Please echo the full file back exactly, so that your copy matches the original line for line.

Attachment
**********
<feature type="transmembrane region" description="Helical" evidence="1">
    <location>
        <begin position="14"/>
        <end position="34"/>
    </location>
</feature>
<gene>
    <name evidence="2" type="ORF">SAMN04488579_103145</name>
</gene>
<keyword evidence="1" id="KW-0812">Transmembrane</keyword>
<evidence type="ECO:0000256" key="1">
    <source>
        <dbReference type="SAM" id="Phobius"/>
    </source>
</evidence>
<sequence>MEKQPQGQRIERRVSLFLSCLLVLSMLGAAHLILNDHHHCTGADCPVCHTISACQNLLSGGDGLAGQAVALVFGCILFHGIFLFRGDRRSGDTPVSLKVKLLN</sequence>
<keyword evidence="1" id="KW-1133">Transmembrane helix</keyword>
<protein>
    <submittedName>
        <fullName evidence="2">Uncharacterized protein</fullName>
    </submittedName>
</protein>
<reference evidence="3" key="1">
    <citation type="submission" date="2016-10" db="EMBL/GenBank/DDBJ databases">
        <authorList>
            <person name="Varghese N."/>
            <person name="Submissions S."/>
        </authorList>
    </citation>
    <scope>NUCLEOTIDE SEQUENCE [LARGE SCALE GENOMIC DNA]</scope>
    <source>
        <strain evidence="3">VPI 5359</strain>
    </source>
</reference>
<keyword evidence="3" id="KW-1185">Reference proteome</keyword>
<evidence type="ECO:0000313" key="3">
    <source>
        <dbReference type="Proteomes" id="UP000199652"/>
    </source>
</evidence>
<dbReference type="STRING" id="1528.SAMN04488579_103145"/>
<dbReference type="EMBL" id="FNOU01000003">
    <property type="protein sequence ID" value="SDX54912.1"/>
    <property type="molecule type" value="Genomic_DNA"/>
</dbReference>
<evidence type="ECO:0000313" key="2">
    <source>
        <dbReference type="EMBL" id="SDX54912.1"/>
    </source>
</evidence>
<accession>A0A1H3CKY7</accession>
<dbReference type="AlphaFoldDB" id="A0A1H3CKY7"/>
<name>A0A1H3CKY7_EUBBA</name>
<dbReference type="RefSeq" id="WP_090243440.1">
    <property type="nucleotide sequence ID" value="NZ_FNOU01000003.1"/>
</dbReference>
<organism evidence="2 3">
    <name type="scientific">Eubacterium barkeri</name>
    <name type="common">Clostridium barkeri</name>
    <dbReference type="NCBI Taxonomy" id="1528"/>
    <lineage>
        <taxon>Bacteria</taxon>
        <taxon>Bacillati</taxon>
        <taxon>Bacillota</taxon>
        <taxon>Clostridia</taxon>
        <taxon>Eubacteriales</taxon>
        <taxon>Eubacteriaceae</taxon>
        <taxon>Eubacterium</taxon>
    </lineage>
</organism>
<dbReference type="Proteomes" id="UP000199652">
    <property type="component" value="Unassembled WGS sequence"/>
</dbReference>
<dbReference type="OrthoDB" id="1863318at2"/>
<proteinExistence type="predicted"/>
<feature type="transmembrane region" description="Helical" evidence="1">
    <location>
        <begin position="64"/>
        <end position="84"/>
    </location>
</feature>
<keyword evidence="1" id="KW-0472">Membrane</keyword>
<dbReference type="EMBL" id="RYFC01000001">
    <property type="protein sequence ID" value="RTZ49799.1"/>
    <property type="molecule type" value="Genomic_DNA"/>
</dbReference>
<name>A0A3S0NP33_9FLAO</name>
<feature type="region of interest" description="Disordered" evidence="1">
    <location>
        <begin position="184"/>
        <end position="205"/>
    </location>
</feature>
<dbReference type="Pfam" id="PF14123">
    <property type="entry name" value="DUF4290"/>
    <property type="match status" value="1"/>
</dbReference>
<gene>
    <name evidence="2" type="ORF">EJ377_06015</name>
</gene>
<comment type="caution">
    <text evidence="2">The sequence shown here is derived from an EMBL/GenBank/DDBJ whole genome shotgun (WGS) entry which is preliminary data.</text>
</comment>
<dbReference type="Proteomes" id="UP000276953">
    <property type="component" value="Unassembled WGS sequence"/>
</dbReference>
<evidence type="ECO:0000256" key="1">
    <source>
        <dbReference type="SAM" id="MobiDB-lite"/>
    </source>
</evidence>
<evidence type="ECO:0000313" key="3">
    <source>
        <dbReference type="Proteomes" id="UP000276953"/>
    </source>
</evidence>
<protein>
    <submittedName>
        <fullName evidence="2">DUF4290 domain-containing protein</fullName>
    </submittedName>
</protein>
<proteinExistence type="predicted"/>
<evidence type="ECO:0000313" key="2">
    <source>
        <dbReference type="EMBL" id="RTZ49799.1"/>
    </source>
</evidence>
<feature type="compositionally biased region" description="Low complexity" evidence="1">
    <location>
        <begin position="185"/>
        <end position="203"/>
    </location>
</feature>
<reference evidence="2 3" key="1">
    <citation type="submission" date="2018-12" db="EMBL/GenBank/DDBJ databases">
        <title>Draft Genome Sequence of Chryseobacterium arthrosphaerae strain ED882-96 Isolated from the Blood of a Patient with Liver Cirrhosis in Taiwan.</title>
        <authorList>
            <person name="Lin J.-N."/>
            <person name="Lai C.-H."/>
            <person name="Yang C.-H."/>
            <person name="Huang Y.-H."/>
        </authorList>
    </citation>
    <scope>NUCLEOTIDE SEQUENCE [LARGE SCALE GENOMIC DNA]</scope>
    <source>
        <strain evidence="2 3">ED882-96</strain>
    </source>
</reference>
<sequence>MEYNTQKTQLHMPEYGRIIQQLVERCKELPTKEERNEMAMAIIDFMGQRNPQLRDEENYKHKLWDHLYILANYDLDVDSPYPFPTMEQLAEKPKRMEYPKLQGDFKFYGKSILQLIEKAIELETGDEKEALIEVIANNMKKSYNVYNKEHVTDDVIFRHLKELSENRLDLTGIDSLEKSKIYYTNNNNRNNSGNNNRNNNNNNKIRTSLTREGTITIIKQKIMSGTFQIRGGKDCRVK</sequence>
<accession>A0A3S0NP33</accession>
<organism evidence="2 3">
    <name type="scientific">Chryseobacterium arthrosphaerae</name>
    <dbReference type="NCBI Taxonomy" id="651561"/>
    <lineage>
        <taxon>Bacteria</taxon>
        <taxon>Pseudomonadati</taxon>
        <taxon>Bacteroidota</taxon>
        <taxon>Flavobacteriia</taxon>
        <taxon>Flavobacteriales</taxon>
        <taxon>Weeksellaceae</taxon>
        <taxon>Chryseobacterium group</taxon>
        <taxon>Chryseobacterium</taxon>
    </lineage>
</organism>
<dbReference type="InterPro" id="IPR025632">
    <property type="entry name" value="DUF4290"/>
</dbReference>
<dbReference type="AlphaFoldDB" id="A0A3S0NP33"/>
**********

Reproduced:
<feature type="transmembrane region" description="Helical" evidence="1">
    <location>
        <begin position="14"/>
        <end position="34"/>
    </location>
</feature>
<gene>
    <name evidence="2" type="ORF">SAMN04488579_103145</name>
</gene>
<keyword evidence="1" id="KW-0812">Transmembrane</keyword>
<evidence type="ECO:0000256" key="1">
    <source>
        <dbReference type="SAM" id="Phobius"/>
    </source>
</evidence>
<sequence>MEKQPQGQRIERRVSLFLSCLLVLSMLGAAHLILNDHHHCTGADCPVCHTISACQNLLSGGDGLAGQAVALVFGCILFHGIFLFRGDRRSGDTPVSLKVKLLN</sequence>
<keyword evidence="1" id="KW-1133">Transmembrane helix</keyword>
<protein>
    <submittedName>
        <fullName evidence="2">Uncharacterized protein</fullName>
    </submittedName>
</protein>
<reference evidence="3" key="1">
    <citation type="submission" date="2016-10" db="EMBL/GenBank/DDBJ databases">
        <authorList>
            <person name="Varghese N."/>
            <person name="Submissions S."/>
        </authorList>
    </citation>
    <scope>NUCLEOTIDE SEQUENCE [LARGE SCALE GENOMIC DNA]</scope>
    <source>
        <strain evidence="3">VPI 5359</strain>
    </source>
</reference>
<keyword evidence="3" id="KW-1185">Reference proteome</keyword>
<evidence type="ECO:0000313" key="3">
    <source>
        <dbReference type="Proteomes" id="UP000199652"/>
    </source>
</evidence>
<dbReference type="STRING" id="1528.SAMN04488579_103145"/>
<dbReference type="EMBL" id="FNOU01000003">
    <property type="protein sequence ID" value="SDX54912.1"/>
    <property type="molecule type" value="Genomic_DNA"/>
</dbReference>
<evidence type="ECO:0000313" key="2">
    <source>
        <dbReference type="EMBL" id="SDX54912.1"/>
    </source>
</evidence>
<accession>A0A1H3CKY7</accession>
<dbReference type="AlphaFoldDB" id="A0A1H3CKY7"/>
<name>A0A1H3CKY7_EUBBA</name>
<dbReference type="RefSeq" id="WP_090243440.1">
    <property type="nucleotide sequence ID" value="NZ_FNOU01000003.1"/>
</dbReference>
<organism evidence="2 3">
    <name type="scientific">Eubacterium barkeri</name>
    <name type="common">Clostridium barkeri</name>
    <dbReference type="NCBI Taxonomy" id="1528"/>
    <lineage>
        <taxon>Bacteria</taxon>
        <taxon>Bacillati</taxon>
        <taxon>Bacillota</taxon>
        <taxon>Clostridia</taxon>
        <taxon>Eubacteriales</taxon>
        <taxon>Eubacteriaceae</taxon>
        <taxon>Eubacterium</taxon>
    </lineage>
</organism>
<dbReference type="Proteomes" id="UP000199652">
    <property type="component" value="Unassembled WGS sequence"/>
</dbReference>
<dbReference type="OrthoDB" id="1863318at2"/>
<proteinExistence type="predicted"/>
<feature type="transmembrane region" description="Helical" evidence="1">
    <location>
        <begin position="64"/>
        <end position="84"/>
    </location>
</feature>
<keyword evidence="1" id="KW-0472">Membrane</keyword>
<dbReference type="EMBL" id="RYFC01000001">
    <property type="protein sequence ID" value="RTZ49799.1"/>
    <property type="molecule type" value="Genomic_DNA"/>
</dbReference>
<name>A0A3S0NP33_9FLAO</name>
<feature type="region of interest" description="Disordered" evidence="1">
    <location>
        <begin position="184"/>
        <end position="205"/>
    </location>
</feature>
<dbReference type="Pfam" id="PF14123">
    <property type="entry name" value="DUF4290"/>
    <property type="match status" value="1"/>
</dbReference>
<gene>
    <name evidence="2" type="ORF">EJ377_06015</name>
</gene>
<comment type="caution">
    <text evidence="2">The sequence shown here is derived from an EMBL/GenBank/DDBJ whole genome shotgun (WGS) entry which is preliminary data.</text>
</comment>
<dbReference type="Proteomes" id="UP000276953">
    <property type="component" value="Unassembled WGS sequence"/>
</dbReference>
<evidence type="ECO:0000256" key="1">
    <source>
        <dbReference type="SAM" id="MobiDB-lite"/>
    </source>
</evidence>
<evidence type="ECO:0000313" key="3">
    <source>
        <dbReference type="Proteomes" id="UP000276953"/>
    </source>
</evidence>
<protein>
    <submittedName>
        <fullName evidence="2">DUF4290 domain-containing protein</fullName>
    </submittedName>
</protein>
<proteinExistence type="predicted"/>
<evidence type="ECO:0000313" key="2">
    <source>
        <dbReference type="EMBL" id="RTZ49799.1"/>
    </source>
</evidence>
<feature type="compositionally biased region" description="Low complexity" evidence="1">
    <location>
        <begin position="185"/>
        <end position="203"/>
    </location>
</feature>
<reference evidence="2 3" key="1">
    <citation type="submission" date="2018-12" db="EMBL/GenBank/DDBJ databases">
        <title>Draft Genome Sequence of Chryseobacterium arthrosphaerae strain ED882-96 Isolated from the Blood of a Patient with Liver Cirrhosis in Taiwan.</title>
        <authorList>
            <person name="Lin J.-N."/>
            <person name="Lai C.-H."/>
            <person name="Yang C.-H."/>
            <person name="Huang Y.-H."/>
        </authorList>
    </citation>
    <scope>NUCLEOTIDE SEQUENCE [LARGE SCALE GENOMIC DNA]</scope>
    <source>
        <strain evidence="2 3">ED882-96</strain>
    </source>
</reference>
<sequence>MEYNTQKTQLHMPEYGRIIQQLVERCKELPTKEERNEMAMAIIDFMGQRNPQLRDEENYKHKLWDHLYILANYDLDVDSPYPFPTMEQLAEKPKRMEYPKLQGDFKFYGKSILQLIEKAIELETGDEKEALIEVIANNMKKSYNVYNKEHVTDDVIFRHLKELSENRLDLTGIDSLEKSKIYYTNNNNRNNSGNNNRNNNNNNKIRTSLTREGTITIIKQKIMSGTFQIRGGKDCRVK</sequence>
<accession>A0A3S0NP33</accession>
<organism evidence="2 3">
    <name type="scientific">Chryseobacterium arthrosphaerae</name>
    <dbReference type="NCBI Taxonomy" id="651561"/>
    <lineage>
        <taxon>Bacteria</taxon>
        <taxon>Pseudomonadati</taxon>
        <taxon>Bacteroidota</taxon>
        <taxon>Flavobacteriia</taxon>
        <taxon>Flavobacteriales</taxon>
        <taxon>Weeksellaceae</taxon>
        <taxon>Chryseobacterium group</taxon>
        <taxon>Chryseobacterium</taxon>
    </lineage>
</organism>
<dbReference type="InterPro" id="IPR025632">
    <property type="entry name" value="DUF4290"/>
</dbReference>
<dbReference type="AlphaFoldDB" id="A0A3S0NP33"/>